“All ports November” has become “antique/classic December.” Defining these terms is not clear cut with vessels. The Antique and Classic Boating Society defines “antique” as built between 1919 and 1942, “classic” between 1943 and 1975, and “contemporary, are boats built from 1976 and on. Does that make a vessel built before 1919 . . . a restoration project? antediluvian?
If you take automobiles, you get another definition: 25 years old or more is antique. And for The great race, here were the rules for 2015: “Vehicle entries must have been manufactured in 1972 or before.”
According to a friend who is a lawyer and knows these things, the US Customs sets a higher standard for antiques: they must be over 100 years old, can be refinished or restored, but cannot have their “essential character” changed; nor can the restoration exceed 50% of the value. [Vague!] The counselor goes on: “So does a steamship which has been converted to diesel have its “essential character” changed? Does adding an engine to a sail training ship destroy the essential character? Customs has also wrestled with the issue of essential character vis a vis what is an American ship? Does sticking a new mid-body into a vessel in a foreign country make the ship a “foreign” ship? These are the things -trivial and boring as they may be-Customs lawyers wrestle with.”
So my NEW very accommodating definition is . . . built before 1975. Or if younger, must have already had at least five owners, and may or may not still be intact.
I stumbled upon Kensington while up in Clayton earlier this month, and she’s a stunner from 1924. The 57’4″ x 11’4″ yacht is a product of Smith and Williams Company Marine Railway in Salisbury MD. She spent most of the 20th century in the Puget Sound, but in 2003 she was trucked back to the East Coast.
The separate “rear cabin” reminds me of separation between driver and passengers in this limo of the same era.
I hope next summer to see this unique yacht plying the waters of the St. Lawrence.
All photos by Will Van Dorp.
I may need some correction here, but it appears Boothbay Harbor is an entity different than Boothbay, and there’s an East and West Boothbay as well. It’s sort of like the Hamptons in NY and the Oranges in NJ, I suppose. Anyhow, I saw the scene below in Boothbay harbor and I realized I’d located one of the things I was seeking. So the connection is the gray/white/red pinky schooner at the end of the wharf:
The connection is that the person who built Ardelle and others would be–is–an excellent choice to work on . . .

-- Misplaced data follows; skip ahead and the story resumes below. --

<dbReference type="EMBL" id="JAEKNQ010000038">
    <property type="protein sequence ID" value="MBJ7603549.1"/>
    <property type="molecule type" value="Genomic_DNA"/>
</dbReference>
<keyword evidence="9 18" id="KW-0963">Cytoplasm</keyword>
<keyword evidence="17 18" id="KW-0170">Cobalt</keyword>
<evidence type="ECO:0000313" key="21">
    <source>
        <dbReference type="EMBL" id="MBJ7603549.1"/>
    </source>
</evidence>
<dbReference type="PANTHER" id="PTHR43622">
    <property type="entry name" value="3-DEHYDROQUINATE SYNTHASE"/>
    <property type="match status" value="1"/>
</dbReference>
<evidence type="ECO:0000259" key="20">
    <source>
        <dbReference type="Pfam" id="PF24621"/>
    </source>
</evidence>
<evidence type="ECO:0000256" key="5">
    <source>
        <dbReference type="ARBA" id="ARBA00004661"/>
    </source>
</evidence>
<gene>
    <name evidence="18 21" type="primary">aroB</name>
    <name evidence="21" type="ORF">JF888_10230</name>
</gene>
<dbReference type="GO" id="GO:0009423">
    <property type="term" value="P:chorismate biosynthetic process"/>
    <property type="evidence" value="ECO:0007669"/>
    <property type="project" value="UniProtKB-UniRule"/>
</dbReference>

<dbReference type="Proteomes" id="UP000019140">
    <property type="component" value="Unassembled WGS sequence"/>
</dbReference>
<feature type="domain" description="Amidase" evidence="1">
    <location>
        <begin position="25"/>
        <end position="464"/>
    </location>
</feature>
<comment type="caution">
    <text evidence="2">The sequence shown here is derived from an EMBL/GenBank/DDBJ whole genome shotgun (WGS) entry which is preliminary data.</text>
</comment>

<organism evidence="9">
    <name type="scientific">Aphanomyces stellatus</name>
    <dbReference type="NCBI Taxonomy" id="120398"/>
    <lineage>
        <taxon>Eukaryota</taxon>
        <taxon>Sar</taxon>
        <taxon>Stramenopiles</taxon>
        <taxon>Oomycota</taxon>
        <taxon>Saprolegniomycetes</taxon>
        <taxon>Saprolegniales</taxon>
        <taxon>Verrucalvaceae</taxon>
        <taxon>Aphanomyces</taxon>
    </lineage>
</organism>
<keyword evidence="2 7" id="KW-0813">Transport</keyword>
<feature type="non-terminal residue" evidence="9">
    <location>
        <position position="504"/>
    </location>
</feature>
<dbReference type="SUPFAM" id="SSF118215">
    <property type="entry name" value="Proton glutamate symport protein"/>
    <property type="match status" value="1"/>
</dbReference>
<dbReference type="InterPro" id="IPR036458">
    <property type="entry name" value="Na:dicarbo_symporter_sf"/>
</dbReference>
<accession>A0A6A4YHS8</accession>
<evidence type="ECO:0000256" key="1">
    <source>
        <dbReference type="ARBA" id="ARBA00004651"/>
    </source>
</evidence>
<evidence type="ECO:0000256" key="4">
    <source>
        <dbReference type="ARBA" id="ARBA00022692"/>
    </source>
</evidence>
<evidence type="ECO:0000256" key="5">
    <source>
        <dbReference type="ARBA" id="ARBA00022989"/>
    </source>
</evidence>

the hauled out Ernestina. Watch the short video at that link if you have a minute and a half to spare.
I was just a visitor, so I left the crew alone.
The quicker the work’s done, the quicker it gets
back here to its empty dock at the New Bedford State Pier. But again, I digress.
Monitor, below, is an aptly-named state-owned Department of Marine Resources vessel, passing here near Ram Island Light.
And here I really digress, but seeing isolated lighthouses like this reminds me of the stories I heard long ago of William H. Wincapaw, also known as Flying Santa.
All photos, digressions, and faux-pas by Will Van Dorp.
If you want to share photos of a gunkhole, harbor, port, or wharf before the end of this month, send me an email. This was GHP&W 24.
Click here for many more posts I’ve done with some connection to the Boothbays.
As the lobster might suggest, this St. George is in Maine, and named for the river which is named for the English explorer/captor of Squanto who visited this area in 1607. I was confused the first time I arrived here because I was looking for Port Clyde and all the signs said was “St. George.”
But it turns out that within the town of St. George are villages like Tennants Harbor, Martinsville, and Port Clyde.
I hope to return to Port Clyde next year, in part because this is the mainland wharf for the Monhegan Boat Line. Elizabeth Ann was preparing for the passenger run, but
I didn’t get to see the “world-famous Laura B,” a repurposed 1943 Army T-boat, which after doing WW2 duty in the Pacific, ran lobsters from Maine to Boston and New York. Anyone know of old NYC sixth-boro photos of Laura B delivering Maine fruits of the sea to the city? Laura B was working, delivering freight to Monhegan. And these cargo nets filled with firewood await for the next cargo run.
A glance at a map or chart of the peninsulas of Maine is enough to explain the value of craft like Reliance and her sisters.
The work boats in the harbor represent only part of the “gear” needed to fish; the rest is on paper.
Even on rainy days, I like looking at these boats. Taking photos of paperwork . . . never so much.
From a short conversation of the wharf, I have the sense that the paperwork and regulations keep vessels like these in port many more days than they fish. And global water temperature trends make this an even harder way to earn a living.
All photos here by Will Van Dorp, who wants to get back up here soon.